There may be some people who can roll out of bed and produce excellence, but they are hardly the norm. Most of us need to work hard to achieve results, and that is not a deficit of any kind. Rather, there is strength in achieving results through effort on a consistent basis. To that end, students will benefit from seeing images like this one by Sylvia Duckworth that highlight the important role failure and struggle plays in ultimate success. Often, students are accustomed to seeing the end result and assuming that any individual who achieved great things simply started out that way. Both the iceberg image and inspiring videos like this one tell a different story, and one that all can appreciate. 

Think About Time

One of the most precious commodities is also one that kids and adults alike struggle to manage: time. It may be true that nobody can add hours to an already packed day, but making some plans around how we schedule time to work is a skill that must be taught explicitly to students. A way to begin this process is to make a timeline of the hours that take up the day between the end of the school day and bedtime. Suppose that students work within a range of time between four in the afternoon and nine o’clock at night. That might seem like five hours at the outset to play with, but appearances can be deceiving. 

For a week, ask students to track their time, as some days differ from others with athletic practices, responsibilities at home and so forth. In addition, they should record how much distraction plays into their time, like hours spent on screens or with friends. Once students have a full record of how they spend each day during one sample week, patterns will begin to emerge. Then, each student can develop a “Productivity Plan” for their after-hours time to focus on where they have some space to do homework, and also to see just exactly how much they might be getting distracted. When their plans are built around real-life challenges and constraints, kids are more likely to see where they can get things done, and where they might be allowing themselves too much leeway for distraction.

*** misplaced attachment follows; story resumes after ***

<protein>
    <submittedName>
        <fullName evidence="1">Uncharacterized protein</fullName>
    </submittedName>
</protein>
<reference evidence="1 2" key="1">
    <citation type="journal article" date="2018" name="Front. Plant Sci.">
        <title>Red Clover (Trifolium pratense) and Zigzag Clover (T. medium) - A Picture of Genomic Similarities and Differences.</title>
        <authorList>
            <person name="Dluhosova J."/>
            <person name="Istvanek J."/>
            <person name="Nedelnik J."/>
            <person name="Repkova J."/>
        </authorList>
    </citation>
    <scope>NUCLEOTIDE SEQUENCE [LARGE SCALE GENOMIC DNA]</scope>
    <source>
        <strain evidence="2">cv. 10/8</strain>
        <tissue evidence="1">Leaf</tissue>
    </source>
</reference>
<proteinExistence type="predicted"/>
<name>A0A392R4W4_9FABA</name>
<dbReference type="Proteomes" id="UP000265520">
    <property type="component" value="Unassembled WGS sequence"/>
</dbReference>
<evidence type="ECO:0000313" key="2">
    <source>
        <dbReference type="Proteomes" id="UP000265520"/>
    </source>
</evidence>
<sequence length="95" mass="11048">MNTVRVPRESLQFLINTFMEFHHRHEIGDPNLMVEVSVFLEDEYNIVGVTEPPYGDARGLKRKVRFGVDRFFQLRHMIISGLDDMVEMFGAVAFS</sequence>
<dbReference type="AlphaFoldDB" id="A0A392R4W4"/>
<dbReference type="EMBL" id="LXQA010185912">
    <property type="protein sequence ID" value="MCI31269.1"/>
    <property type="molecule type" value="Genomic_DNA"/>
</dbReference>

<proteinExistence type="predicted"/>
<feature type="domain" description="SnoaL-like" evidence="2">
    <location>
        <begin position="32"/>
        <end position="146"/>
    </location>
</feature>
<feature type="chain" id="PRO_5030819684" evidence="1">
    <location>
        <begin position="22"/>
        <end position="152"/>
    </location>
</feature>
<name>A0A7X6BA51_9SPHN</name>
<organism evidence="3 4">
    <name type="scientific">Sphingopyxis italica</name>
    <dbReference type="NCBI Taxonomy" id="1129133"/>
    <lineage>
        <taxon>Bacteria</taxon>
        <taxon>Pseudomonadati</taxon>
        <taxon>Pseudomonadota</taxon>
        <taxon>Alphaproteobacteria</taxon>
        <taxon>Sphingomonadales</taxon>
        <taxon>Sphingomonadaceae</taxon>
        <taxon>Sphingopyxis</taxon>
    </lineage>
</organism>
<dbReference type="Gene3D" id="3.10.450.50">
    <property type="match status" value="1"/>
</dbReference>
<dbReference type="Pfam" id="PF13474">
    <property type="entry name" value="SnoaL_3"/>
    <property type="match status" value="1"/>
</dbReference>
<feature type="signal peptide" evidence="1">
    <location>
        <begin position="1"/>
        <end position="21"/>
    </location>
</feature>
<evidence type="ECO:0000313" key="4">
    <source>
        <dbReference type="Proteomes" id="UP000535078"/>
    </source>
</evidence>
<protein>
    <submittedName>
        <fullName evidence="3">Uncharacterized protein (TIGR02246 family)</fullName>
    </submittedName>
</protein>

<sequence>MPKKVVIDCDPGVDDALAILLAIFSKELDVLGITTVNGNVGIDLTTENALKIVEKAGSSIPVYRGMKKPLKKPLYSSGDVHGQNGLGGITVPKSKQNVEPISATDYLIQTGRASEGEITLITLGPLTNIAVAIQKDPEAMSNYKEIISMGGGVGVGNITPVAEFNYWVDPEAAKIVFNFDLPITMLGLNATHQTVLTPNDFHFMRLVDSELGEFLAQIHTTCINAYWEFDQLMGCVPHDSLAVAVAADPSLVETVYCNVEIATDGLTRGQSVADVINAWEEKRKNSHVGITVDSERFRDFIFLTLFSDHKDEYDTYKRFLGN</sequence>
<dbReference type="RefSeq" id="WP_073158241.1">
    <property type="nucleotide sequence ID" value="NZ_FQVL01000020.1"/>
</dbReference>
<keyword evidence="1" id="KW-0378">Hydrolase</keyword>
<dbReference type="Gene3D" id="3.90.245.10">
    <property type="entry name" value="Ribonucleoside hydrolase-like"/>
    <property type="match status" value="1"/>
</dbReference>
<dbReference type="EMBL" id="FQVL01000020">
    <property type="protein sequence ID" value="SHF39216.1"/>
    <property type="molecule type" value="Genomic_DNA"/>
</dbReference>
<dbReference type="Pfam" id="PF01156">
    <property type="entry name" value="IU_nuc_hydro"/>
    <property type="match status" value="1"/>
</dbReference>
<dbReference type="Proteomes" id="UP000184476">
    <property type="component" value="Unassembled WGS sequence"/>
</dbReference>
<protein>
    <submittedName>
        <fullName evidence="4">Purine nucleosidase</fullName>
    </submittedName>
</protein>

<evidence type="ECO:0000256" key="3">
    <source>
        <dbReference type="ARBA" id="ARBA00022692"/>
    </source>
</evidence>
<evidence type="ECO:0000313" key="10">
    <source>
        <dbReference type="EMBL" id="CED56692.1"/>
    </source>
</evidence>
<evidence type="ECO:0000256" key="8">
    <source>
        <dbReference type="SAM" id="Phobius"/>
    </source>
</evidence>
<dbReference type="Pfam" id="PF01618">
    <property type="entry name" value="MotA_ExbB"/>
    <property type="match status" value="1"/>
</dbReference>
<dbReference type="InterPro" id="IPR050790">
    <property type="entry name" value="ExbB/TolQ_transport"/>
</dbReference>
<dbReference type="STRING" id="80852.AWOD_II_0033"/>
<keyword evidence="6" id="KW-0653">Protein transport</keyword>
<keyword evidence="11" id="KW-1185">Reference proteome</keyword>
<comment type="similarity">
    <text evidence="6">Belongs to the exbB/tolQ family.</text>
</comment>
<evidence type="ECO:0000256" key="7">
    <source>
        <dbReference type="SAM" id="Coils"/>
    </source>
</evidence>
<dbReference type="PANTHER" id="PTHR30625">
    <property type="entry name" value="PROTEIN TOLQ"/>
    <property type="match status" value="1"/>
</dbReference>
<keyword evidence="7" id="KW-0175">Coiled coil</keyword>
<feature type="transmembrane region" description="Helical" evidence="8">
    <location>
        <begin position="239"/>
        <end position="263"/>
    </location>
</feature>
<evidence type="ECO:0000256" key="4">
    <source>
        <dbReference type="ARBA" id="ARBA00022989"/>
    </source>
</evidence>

Use What You Know

It can be hard for kids to believe that they already have skills at a young age, but every student comes into our classrooms equipped with different tools that help to guide their academic success. Some students might be rule-followers who thoroughly address each task by ticking off directions and criteria. Others might enjoy exercising some creativity through a variety of mediums. Whatever their individual skills might be, celebrating that by offering flexible modalities for completing assignments where possible is a student-centered move that yields excellent results. In addition, teachers will benefit from seeing a side to students that might not be otherwise visible within the constraints of a more rigid classroom environment. 

Moving forward, instead of asking kids to put forth their full effort without explicitly demonstrating what that means, it is far more useful to show them what that looks like. By trying out the strategies above, teachers can highlight the importance of having more awareness around what effort looks like in action. That way, instead of being frustrated by vague directives to “try harder,” kids will make progress with concrete strategies that make their lives in school much more manageable. 

Written by Miriam Plotinsky, Education World Contributing Writer

Miriam Plotinsky is an instructional specialist with Montgomery County Public Schools in Maryland, where she has taught and led for more than 20 years. She is the author of Teach More, Hover Less, Lead Like a Teacher and Writing Their Future Selves. She is also a National Board-Certified Teacher with additional certification in administration and supervision. She can be reached at or via Twitter: @MirPloMCPS